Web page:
A review of hunger indices and methods to monitor country commitment to fighting hunger
AbstractSeveral indices measuring hunger and progress in achieving hunger eradication have been proposed in the literature. This paper reviews existing hunger indices and critically assesses their quality against a number of desirable properties. Hunger indices are found to be unsatisfactory in a number of ways: they ignore distributional issues; they neglect the occurrence of food and health shocks; and are sometimes based on unreliable data. Anthropometric measurements, stunting in particular, emerge as powerful indicators of hunger and are ideal for addressing a number of policy relevant issues. The paper also introduces a conceptual framework for an index measuring country commitment to fighting hunger. The constitutive elements of this index are illustrated: political will, anti-hunger policies and programmes. Suggestions are made on how a commitment index can be built and what are the data requirements.
Download InfoIf you experience problems downloading a file, check if you have the proper application to view it first. In case of further problems read the IDEAS help page. Note that these files are not on the IDEAS site. Please be patient as the files may be large.
As the access to this document is restricted, you may want to look for a different version under "Related research" (further below) or search for a different version of it.
Bibliographic InfoArticle provided by Elsevier in its journal Food Policy.
Volume (Year): 36 (2011)
Issue (Month): S1 ()
Contact details of provider:
Web page: http://www.elsevier.com/locate/foodpol
Hunger; Index; Food security; Anthropometry; Commitment; Political will;
You can help add them by filling out this form.
CitEc Project, subscribe to its RSS feed for this item.
- Hartwig de Haen & Stephan Klasen & Matin Qaim, 2011.
"What do we really know? Metrics for food insecurity and undernutrition,"
Courant Research Centre: Poverty, Equity and Growth - Discussion Papers
88, Courant Research Centre PEG.
- de Haen, Hartwig & Klasen, Stephan & Qaim, Matin, 2011. "What do we really know? Metrics for food insecurity and undernutrition," Food Policy, Elsevier, vol. 36(6), pages 760-769.
- te Lintelo, Dolf J.H. & Haddad, Lawrence J. & Leavy, Jennifer & Lakshman, Rajith, 2014. "Measuring the commitment to reduce hunger: A hunger reduction commitment index," Food Policy, Elsevier, vol. 44(C), pages 115-128.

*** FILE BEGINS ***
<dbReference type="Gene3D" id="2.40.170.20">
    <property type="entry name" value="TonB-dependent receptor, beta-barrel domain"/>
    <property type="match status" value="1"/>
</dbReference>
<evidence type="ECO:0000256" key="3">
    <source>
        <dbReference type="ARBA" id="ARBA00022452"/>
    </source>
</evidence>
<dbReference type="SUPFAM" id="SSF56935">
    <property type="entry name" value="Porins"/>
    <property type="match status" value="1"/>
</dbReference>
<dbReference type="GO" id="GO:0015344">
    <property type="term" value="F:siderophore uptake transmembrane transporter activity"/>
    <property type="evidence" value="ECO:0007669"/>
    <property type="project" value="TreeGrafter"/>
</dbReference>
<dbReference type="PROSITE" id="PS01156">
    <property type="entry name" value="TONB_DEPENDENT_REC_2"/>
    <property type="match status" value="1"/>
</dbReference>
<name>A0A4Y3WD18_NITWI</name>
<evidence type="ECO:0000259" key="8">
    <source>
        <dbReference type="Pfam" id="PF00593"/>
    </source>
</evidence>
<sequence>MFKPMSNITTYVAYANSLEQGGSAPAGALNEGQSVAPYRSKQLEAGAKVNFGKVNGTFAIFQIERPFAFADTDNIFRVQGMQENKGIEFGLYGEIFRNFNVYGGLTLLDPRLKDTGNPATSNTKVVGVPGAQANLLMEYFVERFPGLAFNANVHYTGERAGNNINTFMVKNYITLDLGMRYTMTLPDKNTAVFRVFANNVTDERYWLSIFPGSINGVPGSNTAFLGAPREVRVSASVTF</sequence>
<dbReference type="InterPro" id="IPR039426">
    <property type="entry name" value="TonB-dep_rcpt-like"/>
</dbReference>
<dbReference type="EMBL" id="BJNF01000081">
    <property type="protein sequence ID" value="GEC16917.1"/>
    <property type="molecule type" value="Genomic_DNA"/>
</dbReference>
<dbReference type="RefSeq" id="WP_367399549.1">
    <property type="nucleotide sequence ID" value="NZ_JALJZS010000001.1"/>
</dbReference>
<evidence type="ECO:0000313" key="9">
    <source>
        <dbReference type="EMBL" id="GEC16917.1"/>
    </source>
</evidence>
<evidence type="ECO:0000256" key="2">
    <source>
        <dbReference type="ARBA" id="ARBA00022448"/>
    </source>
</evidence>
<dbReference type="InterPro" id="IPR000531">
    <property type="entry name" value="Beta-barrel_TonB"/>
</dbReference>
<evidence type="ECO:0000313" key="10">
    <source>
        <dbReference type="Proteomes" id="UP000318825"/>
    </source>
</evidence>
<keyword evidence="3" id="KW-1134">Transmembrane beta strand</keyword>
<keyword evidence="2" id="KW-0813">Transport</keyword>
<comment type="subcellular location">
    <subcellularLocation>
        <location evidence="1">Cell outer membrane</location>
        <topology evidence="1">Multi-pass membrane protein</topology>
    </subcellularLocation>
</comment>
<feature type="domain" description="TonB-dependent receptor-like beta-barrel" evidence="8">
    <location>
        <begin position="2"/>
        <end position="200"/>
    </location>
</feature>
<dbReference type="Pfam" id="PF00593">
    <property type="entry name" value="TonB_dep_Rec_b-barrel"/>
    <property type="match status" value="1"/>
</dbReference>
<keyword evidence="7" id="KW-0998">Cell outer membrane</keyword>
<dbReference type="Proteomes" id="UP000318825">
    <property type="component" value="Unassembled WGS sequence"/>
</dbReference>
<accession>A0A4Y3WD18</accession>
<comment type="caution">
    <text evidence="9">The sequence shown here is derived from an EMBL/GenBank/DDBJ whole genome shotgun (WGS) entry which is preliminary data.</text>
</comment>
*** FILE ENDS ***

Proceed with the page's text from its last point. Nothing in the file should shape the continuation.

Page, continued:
- Marilyne Huchet Bourdon & Catherine Laroche Dupraz & Anned-Linz Sénadin, 2013. "Impact du taux de change sur la sécurité alimentaire des pays en développement," Working Papers SMART - LERECO 13-10, INRA UMR SMART.
- Stein, Alexander J., 2013. "Rethinking the measurement of undernutrition in a broader health context: Should we look at possible causes or actual effects:," IFPRI discussion papers 1298, International Food Policy Research Institute (IFPRI).
- d'Agostino, Giorgio & Pieroni, Luca & Scarlato, Margherita, 2013. "Social Protection and Food Security in Sub-Saharan Africa: An Evaluation of Cash Transfer Programmes," MPRA Paper 49536, University Library of Munich, Germany.
For technical questions regarding this item, or to correct its authors, title, abstract, bibliographic or download information, contact: (Zhang, Lei).
If you have authored this item and are not yet registered with RePEc, we encourage you to do it here. This allows to link your profile to this item. It also allows you to accept potential citations to this item that we are uncertain about.
If references are entirely missing, you can add them using this form.
If the full references list an item that is present in RePEc, but the system did not link to it, you can help with this form.
If you know of missing items citing this one, you can help us creating those links by adding the relevant references in the same way as above, for each refering item. If you are a registered author of this item, you may also want to check the "citations" tab in your profile, as there may be some citations waiting for confirmation.
Please note that corrections may take a couple of weeks to filter through the various RePEc services.